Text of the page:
Swinburne University of Technology | 2017 Apr 06
An international team of astronomers has, for the first time, spotted a massive, inactive galaxy from a time when the Universe was only 1.65 billion years old.
Astronomers expect most galaxies from this epoch to be low-mass minnows, busily forming stars. However, this galaxy is ‘a monster’ and inactive, according to Professor Karl Glazebrook, Director of Swinburne’s Centre for Astrophysics and Supercomputing, who led the team.
The researchers found that within a short time period this massive galaxy, known as ZF-COSMOS-20115, formed all its stars (three times more than our Milky Way today) through an extreme star-burst event. But it stopped forming stars only a billion years after the Big Bang to become a quiescent or ‘red and dead’ galaxy -- common in our universe today, but not expected to exist at this ancient epoch.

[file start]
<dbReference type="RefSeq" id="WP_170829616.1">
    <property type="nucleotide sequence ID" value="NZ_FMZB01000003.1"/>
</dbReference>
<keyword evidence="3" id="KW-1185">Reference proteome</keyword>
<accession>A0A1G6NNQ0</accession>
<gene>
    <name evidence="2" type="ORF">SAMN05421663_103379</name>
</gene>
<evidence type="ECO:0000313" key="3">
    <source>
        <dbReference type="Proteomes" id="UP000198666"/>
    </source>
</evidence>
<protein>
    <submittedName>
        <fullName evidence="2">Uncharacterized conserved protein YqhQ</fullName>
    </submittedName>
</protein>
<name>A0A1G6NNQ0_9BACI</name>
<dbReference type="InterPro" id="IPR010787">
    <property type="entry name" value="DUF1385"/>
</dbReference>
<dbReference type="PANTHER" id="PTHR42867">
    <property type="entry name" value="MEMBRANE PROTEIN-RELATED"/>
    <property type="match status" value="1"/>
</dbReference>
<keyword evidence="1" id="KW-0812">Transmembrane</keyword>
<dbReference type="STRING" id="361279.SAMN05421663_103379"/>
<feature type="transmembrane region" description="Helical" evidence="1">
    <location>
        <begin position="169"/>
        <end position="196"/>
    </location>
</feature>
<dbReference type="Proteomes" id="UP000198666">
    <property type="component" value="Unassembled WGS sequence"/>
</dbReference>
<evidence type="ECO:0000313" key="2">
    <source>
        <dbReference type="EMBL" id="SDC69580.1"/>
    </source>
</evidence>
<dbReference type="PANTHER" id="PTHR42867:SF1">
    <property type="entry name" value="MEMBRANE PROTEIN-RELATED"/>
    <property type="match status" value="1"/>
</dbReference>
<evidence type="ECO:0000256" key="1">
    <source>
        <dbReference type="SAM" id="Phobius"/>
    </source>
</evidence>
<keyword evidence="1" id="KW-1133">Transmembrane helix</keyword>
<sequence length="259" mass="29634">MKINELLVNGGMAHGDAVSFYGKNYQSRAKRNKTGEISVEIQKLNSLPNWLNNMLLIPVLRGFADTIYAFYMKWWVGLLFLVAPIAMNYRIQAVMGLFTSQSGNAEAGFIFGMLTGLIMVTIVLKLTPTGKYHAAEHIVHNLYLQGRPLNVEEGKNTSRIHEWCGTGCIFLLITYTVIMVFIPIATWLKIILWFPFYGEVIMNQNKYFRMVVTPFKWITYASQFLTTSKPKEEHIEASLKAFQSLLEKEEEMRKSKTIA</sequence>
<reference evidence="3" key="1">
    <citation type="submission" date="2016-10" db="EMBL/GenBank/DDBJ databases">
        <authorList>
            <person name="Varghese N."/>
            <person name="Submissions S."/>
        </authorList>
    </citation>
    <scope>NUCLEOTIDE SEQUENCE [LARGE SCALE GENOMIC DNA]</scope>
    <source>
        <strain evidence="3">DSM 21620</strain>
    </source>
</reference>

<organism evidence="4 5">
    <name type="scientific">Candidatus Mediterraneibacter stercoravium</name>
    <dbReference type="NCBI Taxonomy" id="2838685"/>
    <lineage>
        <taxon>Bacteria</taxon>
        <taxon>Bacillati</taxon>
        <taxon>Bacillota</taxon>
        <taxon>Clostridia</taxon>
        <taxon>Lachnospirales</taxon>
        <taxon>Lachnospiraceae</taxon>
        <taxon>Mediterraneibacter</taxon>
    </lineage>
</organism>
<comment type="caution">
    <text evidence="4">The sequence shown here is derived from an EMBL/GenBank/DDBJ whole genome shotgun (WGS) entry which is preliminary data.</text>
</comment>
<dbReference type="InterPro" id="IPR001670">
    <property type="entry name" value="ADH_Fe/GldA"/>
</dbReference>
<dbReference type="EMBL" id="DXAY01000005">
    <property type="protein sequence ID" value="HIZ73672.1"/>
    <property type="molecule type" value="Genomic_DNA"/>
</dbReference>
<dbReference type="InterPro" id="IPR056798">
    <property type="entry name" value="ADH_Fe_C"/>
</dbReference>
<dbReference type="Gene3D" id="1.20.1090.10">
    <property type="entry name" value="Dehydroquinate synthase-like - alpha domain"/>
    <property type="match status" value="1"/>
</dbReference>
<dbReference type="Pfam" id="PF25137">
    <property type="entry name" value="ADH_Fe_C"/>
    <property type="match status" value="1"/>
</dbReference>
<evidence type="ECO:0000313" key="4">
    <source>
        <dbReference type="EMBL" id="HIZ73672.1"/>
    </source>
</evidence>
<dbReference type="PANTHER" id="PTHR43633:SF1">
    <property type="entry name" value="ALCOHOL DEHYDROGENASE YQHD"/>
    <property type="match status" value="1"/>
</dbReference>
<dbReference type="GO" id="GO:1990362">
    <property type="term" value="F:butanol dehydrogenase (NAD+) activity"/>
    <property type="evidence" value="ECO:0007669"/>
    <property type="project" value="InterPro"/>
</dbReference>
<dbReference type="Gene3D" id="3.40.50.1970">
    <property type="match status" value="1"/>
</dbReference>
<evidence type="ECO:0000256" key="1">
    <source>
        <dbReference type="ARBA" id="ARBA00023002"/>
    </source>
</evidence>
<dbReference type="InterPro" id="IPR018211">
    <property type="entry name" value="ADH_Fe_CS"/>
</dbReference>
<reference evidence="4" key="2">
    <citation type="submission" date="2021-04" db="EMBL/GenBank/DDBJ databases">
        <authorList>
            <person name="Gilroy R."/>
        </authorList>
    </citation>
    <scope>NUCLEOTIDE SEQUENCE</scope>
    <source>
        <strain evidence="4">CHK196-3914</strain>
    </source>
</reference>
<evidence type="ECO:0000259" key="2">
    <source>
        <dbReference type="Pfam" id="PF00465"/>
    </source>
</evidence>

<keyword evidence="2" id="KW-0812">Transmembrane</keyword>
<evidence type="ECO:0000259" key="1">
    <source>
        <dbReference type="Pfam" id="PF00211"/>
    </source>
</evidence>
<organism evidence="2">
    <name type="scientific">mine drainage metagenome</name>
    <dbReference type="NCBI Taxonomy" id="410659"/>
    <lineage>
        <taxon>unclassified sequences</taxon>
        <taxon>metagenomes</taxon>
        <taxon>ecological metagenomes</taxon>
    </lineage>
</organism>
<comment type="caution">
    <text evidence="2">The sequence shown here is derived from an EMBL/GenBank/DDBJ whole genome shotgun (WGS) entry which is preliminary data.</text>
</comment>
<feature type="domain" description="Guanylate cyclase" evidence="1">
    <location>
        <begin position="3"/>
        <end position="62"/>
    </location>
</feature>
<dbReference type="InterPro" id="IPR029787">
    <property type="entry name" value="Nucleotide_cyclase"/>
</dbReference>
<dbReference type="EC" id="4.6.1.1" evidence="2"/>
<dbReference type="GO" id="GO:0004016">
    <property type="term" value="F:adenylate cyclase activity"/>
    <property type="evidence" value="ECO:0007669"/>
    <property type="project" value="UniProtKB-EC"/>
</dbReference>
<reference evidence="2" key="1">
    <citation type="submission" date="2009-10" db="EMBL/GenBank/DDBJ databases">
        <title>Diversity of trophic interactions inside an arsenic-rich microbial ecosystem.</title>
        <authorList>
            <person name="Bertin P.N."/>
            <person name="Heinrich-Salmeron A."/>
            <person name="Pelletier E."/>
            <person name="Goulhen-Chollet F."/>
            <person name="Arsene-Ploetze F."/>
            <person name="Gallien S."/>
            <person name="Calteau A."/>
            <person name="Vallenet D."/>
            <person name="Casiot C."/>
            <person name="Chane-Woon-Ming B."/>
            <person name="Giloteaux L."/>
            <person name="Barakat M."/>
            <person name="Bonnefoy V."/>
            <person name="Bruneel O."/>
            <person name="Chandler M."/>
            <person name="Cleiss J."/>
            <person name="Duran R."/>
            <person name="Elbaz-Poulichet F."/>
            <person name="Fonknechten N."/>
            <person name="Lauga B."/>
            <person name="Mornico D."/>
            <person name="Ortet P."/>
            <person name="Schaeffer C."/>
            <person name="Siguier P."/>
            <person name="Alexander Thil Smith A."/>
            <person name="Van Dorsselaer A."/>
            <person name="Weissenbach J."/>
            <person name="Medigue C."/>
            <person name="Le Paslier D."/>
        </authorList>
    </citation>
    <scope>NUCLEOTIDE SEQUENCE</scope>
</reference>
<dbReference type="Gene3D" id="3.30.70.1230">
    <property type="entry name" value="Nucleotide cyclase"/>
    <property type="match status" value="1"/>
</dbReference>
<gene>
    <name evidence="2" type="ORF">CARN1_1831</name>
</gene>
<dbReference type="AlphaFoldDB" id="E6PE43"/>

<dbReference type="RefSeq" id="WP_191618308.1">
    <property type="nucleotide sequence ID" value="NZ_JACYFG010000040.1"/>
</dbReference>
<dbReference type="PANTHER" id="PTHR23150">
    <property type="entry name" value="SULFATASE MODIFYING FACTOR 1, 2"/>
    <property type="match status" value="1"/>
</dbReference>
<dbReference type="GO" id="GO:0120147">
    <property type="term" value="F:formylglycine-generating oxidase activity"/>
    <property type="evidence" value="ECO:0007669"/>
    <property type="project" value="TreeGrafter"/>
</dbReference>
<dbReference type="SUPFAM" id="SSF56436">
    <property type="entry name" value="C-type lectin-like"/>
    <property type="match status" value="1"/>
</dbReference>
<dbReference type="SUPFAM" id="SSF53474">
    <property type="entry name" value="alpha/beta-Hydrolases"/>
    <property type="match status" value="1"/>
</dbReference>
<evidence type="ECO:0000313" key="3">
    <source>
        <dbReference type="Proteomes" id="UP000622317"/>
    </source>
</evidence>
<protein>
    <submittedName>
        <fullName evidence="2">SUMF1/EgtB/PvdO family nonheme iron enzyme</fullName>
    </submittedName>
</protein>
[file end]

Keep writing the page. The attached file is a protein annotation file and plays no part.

The galaxy is also small and extremely dense: it has 300 billion stars crammed into a region of space about the same size as the distance from the Sun to the nearby Orion Nebula. ...
A massive, quiescent galaxy at redshift of z=3.717 - Karl Glazebrook et al